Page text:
Get this game a Kilrathi, stat! - Review By Mr. Domino
I always wanted to be an X-wing pilot. For the three of you who haven't seen the Star Wars trilogy (which still remains a trilogy despite the existance of that fourth... thing), an X-wing is a neat looking space craft with a pair of wings that can split into four separate wings in an X-shaped pattern for no good reason other than to look even neater while hopelessly darting around ominous looking cruisers and blasting away in a futile effort to destroy the evil Empire. I really didn't care about destroying an evil empire or anything. I just wanted to fly around in a snazzy futuristic jet and blow stuff up. I'd equate it to a guy who always dreams of driving a Porshe. A cannon equipped Porshe. I'd imagine that's special order.
Of course, that'll never happen. Stupid reality. While I know there's no such thing as a real X-wing since Santa can't seem to heed my request and bring me one, I can still sort of live out my dreams with the next best thing: Star Wars licensed combat games. While X-Wing certainly satisfied my desire to pilot my craft of choice, there was no denying that LucasArt's TIE Fighter was the game to beat. Everything about TIE Fighter screams perfection: the combat, the controls, the atmosphere, the missions, the AI, the music... everything. Once I unlocked the TIE Advanced, any quibbles I had about piloting the blocky looking TIE fighters was soon forgotten.
All this took place on a friend's PC since I could not afford one. I'd go to his house and bug him to let me place his games. I always wanted to see a port of TIE Fighter on a Sega system. The closest I ever got was the dismal Star Wars Arcade, a 32X game which lacked the depth I wanted in a simulation. In fact, there has not been a good space combat simulator of any kind on all of Sega systems, but Starlancer hopes to change that. Does it succeed? Read on and find out.
Searching for wingmen to kill against a pretty background.
The control is good -- nay, the control is great. Yes, that's right. The game controls perfectly with the wee little six button Dreamcast pad. I was worried that the game would have to be severely dumbed down to fit into the limitations of a console controller, but that's not the case with Starlancer. That's not to say that you'll grasp the controls right away. Far from it, as Starlancer's control scheme is among the most intimidating I've ever seen. Nearly every button has several functions assigned to it, based on whether or not you hold it down, press it, double tap, or use with a combination of other buttons. For example, pressing both the Y and A buttons simultaneously will target the next closest enemy. Holding Y will reveal a menu, and you can scroll through a list of allies or enemies with the D-pad. There are dozens of combinations possible, and, surprisingly, they all become natural in time. The simplicity of the controller and wealth of options are really impressive and makes the combat all the more enjoyable.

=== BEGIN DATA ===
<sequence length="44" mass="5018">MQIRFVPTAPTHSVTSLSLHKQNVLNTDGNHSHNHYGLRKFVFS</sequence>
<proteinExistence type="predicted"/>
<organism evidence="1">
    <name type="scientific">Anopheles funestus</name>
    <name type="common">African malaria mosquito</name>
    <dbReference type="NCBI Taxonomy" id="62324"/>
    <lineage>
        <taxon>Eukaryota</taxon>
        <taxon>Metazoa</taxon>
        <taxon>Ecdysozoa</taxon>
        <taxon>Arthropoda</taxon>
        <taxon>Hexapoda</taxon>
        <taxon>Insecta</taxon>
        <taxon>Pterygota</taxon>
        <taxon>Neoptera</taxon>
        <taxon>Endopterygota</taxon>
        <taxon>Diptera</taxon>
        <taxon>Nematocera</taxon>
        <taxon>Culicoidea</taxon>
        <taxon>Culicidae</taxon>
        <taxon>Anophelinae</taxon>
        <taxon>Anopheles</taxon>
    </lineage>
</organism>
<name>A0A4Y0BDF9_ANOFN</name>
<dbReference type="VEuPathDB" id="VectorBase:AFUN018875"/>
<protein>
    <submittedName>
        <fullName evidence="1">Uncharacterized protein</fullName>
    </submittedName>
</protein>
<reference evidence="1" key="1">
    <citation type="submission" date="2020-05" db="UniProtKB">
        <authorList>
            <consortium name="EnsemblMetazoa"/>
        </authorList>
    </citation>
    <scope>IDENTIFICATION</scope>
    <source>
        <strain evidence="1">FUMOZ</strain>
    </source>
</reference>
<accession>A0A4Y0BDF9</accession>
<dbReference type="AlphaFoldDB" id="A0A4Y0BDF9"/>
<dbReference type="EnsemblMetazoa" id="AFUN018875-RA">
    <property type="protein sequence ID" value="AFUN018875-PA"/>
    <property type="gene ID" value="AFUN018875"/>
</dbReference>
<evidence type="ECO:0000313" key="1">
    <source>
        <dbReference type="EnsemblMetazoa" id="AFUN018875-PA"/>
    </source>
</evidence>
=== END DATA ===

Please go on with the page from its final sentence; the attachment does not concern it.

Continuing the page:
You'll probably want to turn the music up a bit to drown out all of that controller tapping you'll be doing, and thankfully Starlancer has a good if brief soundtrack. It's nothing you'll be humming in the elevator on the way to test for various diseases, but it fits well with the theme and helps provide for a moody and dark atmosphere suiting the game. It leans more toward a low key foreboding score than, say, any of John William's bombastic orchestral pieces he composed for Star Wars. Of course, during the combat you'll notice the sounds of laser blasts, shouts from wingmen, and the boom of explosions over the music, but, hey, the music is still good.
Go! Go! Power Rangers! (cheesy guitar solo) Go! Go! Power Rangers!
The combat graphics are also pretty impressive itself. I love the way the pilot controls pivot and move around within the cockpit. The animation here is superb, and the textures are rich and detailed. Although space is a pretty barren place, what objects that do float around look really nice. This basically means that asteroids look like asteroids and not potatoes. The ship variety is impressive and each sports a unique look, from the "I-Can't-Believe-It's-Not-A-Klingon-Bird-Of-Prey" Predator to the very A-wing looking Shroud. With 12 ships to choose from, there's bound to be a sci-fi knock off to match your tastes. The explosions are simply magnificent. Go blow up a ship and you're treated to an amazing display of pyrotechnics and light which simply should not exist if the game followed the laws of physics. The resulting fireworks makes kills really satisfying and are a nice graphical touch to help illuminate the dead of space.
If you enjoy the explosions as much as I do, then you're sure to check out the on-line scene. You can play with up to six people per game (despite the manual claiming eight is possible) in a near lag free death match experience. You pick a call sign, choose a team, and let the destruction ensue. The game keeps track of the total kills and deaths, although this information only lasts as long as a session remains in play. The keyboard can be used to chat with other pilots during combat, although a dog fight really isn't the best time to put down the controller to go pecking away on a keyboard. As such, while fighting on-line is technical achievement for a console, the "real" pilots pack about as much personality as the "fake" ones in the game.
Next: The Bad and The Final Word